FIG. 1.
Pheromone response pathway. Aspects of pheromone signaling relevant to this work are depicted. Although not indicated in this diagram, the α and γ subunits of the heterotrimeric G protein are tethered to the plasma membrane. MAPK, mitogen-activated ...

The cell cycle in yeast is controlled by a single cyclin-dependent kinase, Cdc28, whose functional specificity is determined by its association with various cyclin partners (43). Passage through Start requires that Cdc28 associate with the G1 cyclins Cln1, Cln2, and Cln3. Transcription of the structural genes and proteolysis of the innately unstable protein products are regulated such that these cyclins accumulate to significant levels only in G1 (56, 61, 68). Pheromone response has several consequences for the cell cycle machinery, including inhibition of Cln-Cdc28 activity, repression of CLN1 and CLN2 transcription, and turnover of the Cln1 and Cln2 proteins, resulting in G1 arrest (44, 61, 68). Exactly how these cell cycle components are regulated by pheromone is unclear.

To address this question, several groups have isolated far mutants, which are defective in pheromone-mediated cell cycle arrest but still competent to transduce signal, as revealed by transcriptional induction of FUS1, suggesting that pheromone response has been uncoupled from the cell cycle. FAR1, the first gene identified by this strategy (7), is itself transcriptionally induced by pheromone. Moreover, during the pheromone response, Far1 protein is phosphorylated by Fus3 and can then bind to Cln-Cdc28 complexes (49, 50, 60). This binding was reported to inhibit the Cln-Cdc28 protein kinase activity, leading to the view that Far1 is a pheromone-dedicated cyclin-dependent kinase inhibitor for Cdc28 (50). Recently, this satisfying picture has been challenged by biochemical evidence suggesting that Far1 does not directly inactivate Cln-Cdc28 in vivo (20, 43). The understanding of FAR1 has been further complicated by the realization that it also functions in cell polarity, during both mating and vegetative growth (45, 48, 57). Moreover, it is thought that pheromone-mediated G1 arrest does not rely solely on FAR1 because this gene is not required for downregulation of the G1 cyclins, at either the RNA or protein level (49, 63).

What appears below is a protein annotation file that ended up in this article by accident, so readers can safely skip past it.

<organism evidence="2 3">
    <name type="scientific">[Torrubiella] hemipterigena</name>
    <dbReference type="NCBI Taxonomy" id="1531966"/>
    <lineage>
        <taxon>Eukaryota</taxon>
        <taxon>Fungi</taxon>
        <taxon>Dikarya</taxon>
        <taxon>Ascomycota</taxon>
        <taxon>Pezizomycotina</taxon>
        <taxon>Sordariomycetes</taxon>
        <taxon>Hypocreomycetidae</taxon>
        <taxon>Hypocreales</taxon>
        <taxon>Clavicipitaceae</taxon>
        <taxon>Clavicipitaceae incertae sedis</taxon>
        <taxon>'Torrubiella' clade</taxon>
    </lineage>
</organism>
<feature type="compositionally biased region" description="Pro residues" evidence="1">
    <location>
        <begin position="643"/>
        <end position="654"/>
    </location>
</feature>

Several other genes have been identified as potential players in pheromone arrest by virtue of their Far mutant phenotypes (10, 30). The work presented here focuses on FAR3. Like far1, the far3 null mutant is not compromised for pheromone signal transduction, yet it continues to grow in the presence of pheromone. FAR3 does not appear to regulate G1 cyclin levels, nor does it participate in a FAR1-dependent pathway; therefore, it must affect the cell cycle by using a novel mechanism (30). To identify proteins that physically interact with Far3, and might therefore shed light on its role in pheromone arrest, we carried out a two-hybrid screen. Our studies reveal that five previously uncharacterized genes have a null-mutant phenotype indistinguishable from far3, encode proteins that physically interact with Far3 and each other, and participate in a FAR3-dependent pathway which prevents premature recovery from pheromone arrest.